There are great days and there are hard days—but we’re always ready for the next opportunity to protect and make positive change for cats.

I’m sure people unfamiliar with Trap-Neuter-Return approach you and the others at Alley Cat Allies all the time. What’s the best way for newcomers to get involved?
I always say the best way to get involved is to educate yourself, start advocating, and pass your knowledge on to others—our website is a great resource.

That’s how we have spread and expanded Trap-Neuter-Return in this country over the past 20 years—by word of mouth and advocacy. People from all over the country constantly tell me how they were able to do TNR on their own with the help of our educational materials. So, ordering our brochures, posters, truth cards, and educational materials online is a great way to learn more about TNR.

You can also sign up online to receive our e-action alerts, FeralPower!, which keep our supporters up-to-date on urgent issues facing cats.

Another cool campaign that we launched this year is the “I’m an Alley Cat Ally” Campaign. Celebrities, including Portia de Rossi and Paula Poundstone, have signed on to help us raise awareness about the millions of Americans who care for stray and feral cats. But this campaign isn’t reserved for celebrities. Everyone can take our online photo pledge and declare themselves alley cat allies!

If you already know how to do TNR, we need your expertise! Share your knowledge by holding a workshop—you can find resources like videos and a script at our website. And please consider joining the Feral Friends Network, our group of organizations and individuals that serves as a resource on feral cats and TNR for people in communities nationwide.

How extensive is Trap-Neuter-Return in the U.S. these days? How does the program compare with the ones that are utilized in Western Europe and other parts of the world?
Since Alley Cat Allies was founded, over 250 new, local, nonprofit organizations have formed with the mission of stray and feral cat care and/or Trap-Neuter-Return. A growing number of animal shelters and municipalities—including Baltimore, Chicago, and Washington DC—are embracing TNR as policy and law, and many cities are subsidizing spay/neuter funding. Millions of Americans care for stray and feral cats, but this national movement to protect and improve outdoor cats’ lives is decades behind the global movement.

TNR has been practiced in Europe for over 30 years and is widely accepted as the most humane method of care for outdoor cats. In England—often considered the birthplace of TNR—the practice is commonplace and is often offered as a free service to local residents. My goal is to one day see such universal acceptance and endorsement of TNR in the United States.


I know you’re aware of the recent decision in Los Angeles that’s put a stop to publicly supported Trap-Neuter-Return. Was Alley Cat Allies involved in the court case? What’s your reaction to the judge’s decision?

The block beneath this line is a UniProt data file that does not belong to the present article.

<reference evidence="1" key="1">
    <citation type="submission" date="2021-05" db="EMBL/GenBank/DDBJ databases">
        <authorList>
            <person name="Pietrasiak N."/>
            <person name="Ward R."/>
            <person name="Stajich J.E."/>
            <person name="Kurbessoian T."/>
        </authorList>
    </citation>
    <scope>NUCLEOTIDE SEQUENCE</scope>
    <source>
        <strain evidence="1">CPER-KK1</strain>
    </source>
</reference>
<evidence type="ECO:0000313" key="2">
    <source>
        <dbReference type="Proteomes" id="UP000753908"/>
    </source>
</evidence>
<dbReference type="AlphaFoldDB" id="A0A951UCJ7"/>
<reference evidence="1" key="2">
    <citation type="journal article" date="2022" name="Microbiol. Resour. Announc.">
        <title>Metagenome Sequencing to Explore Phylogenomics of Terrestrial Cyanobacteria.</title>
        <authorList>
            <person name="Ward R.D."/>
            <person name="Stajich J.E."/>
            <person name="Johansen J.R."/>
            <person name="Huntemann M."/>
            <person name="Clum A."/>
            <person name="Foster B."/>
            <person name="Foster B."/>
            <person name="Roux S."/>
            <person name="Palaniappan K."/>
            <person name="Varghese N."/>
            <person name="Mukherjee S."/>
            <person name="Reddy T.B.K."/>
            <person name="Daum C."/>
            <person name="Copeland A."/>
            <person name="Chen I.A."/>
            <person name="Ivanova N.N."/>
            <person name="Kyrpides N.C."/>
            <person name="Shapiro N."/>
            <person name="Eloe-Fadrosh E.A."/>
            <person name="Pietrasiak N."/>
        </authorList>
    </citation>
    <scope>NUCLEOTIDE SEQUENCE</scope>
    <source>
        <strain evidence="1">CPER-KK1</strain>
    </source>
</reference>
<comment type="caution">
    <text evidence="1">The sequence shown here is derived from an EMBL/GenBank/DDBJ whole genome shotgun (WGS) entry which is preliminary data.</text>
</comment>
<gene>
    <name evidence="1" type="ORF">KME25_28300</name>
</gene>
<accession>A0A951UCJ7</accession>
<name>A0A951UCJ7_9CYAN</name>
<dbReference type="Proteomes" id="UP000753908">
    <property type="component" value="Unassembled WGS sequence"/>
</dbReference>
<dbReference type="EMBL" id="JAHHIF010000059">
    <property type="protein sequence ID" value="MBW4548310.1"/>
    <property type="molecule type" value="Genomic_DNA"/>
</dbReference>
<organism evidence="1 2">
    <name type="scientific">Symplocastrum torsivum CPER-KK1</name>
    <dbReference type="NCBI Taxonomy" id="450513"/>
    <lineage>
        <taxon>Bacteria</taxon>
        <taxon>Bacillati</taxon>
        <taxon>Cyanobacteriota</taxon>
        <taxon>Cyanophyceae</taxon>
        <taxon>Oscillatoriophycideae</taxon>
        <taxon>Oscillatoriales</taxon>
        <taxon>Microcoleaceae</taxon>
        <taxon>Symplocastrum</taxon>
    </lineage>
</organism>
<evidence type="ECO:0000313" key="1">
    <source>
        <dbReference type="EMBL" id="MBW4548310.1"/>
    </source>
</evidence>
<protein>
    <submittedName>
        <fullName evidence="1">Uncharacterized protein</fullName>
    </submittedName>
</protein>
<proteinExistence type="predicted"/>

First, let me clear a few things up. The judge’s decision in Los Angeles did not put a stop to publicly supported Trap-Neuter-Return. TNR is still very much supported and practiced by residents and local organizations—the spay/neuter clinics are still open and the programs are still running—albeit with no promotion from the city. What the ruling stopped was the municipal shelter’s ability to promote these valuable, humane public services. It also temporarily stopped the city of Los Angeles from providing spay/neuter vouchers for the city’s feral cats. But TNR and feral cat spay/neuter programs are still alive and well in Los Angeles.

As for our involvement in the case, our work in LA focused on education and advocacy, such as supporting caregivers and concerned residents, promoting resources for TNR, advocating for the return of spay/neuter funding, and clearing up the many misconceptions about the ruling. Your readers can find more information about the ruling and our involvement at here.

Something else I know you’re aware of: a recent high-profile comment by 10 conservation biologists and wildlife ecologists that condemns Trap-Neuter-Return as cat hoarding without walls. What’s your reaction to that?
Equating Trap-Neuter-Return with hoarding is absolute nonsense. Hoarders confine cats and create conditions that are unhealthy for the cats or the community, often as the result of a serious mental illness. TNR programs do the exact opposite—they improve the lives of existing cat populations. Neutered cats no longer undergo the stresses and strains associated with mating, and their population stabilizes because there are no new kittens. The cats are vaccinated and continue to live in their outdoor home. Feral cats have lived outdoors for thousands of years, most subsisting off food sources that are a natural byproduct of people. TNR manages their feeding and care and makes them better neighbors. TNR is a community service. To equate it with hoarding is completely ludicrous and breeds misinformation.

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8 Responses to “TNR Week: Q&A with Becky Robinson, President and Co-founder of Alley Cat Allies”

  1. 1

    The negative effects of feral cats is another interesting area of discussion.

    …free-roaming cats kill hundreds of millions of birds, small mammals, reptiles and amphibians each year…

    …a growing horde of feral cats, combined with other factors, is decimating migratory bird populations…

  2. 2


    I recommend that you read Peter Wolf’s blog

  3. 3

    @Kitty, You need to get your facts right and stop spewing that propoganda being generated by ABC and other similar organizations. Checkout, Peter Wolf has done the research and analysis.

  4. 4

    Alley Cat Allies and so many other feral cat groups have prevented hundreds of thousands, maybe millions of kittens from being born over the decades. While some people choose to do nothing and complain, others are helping to solve this problem and bring a quality of life to these very deserving cats!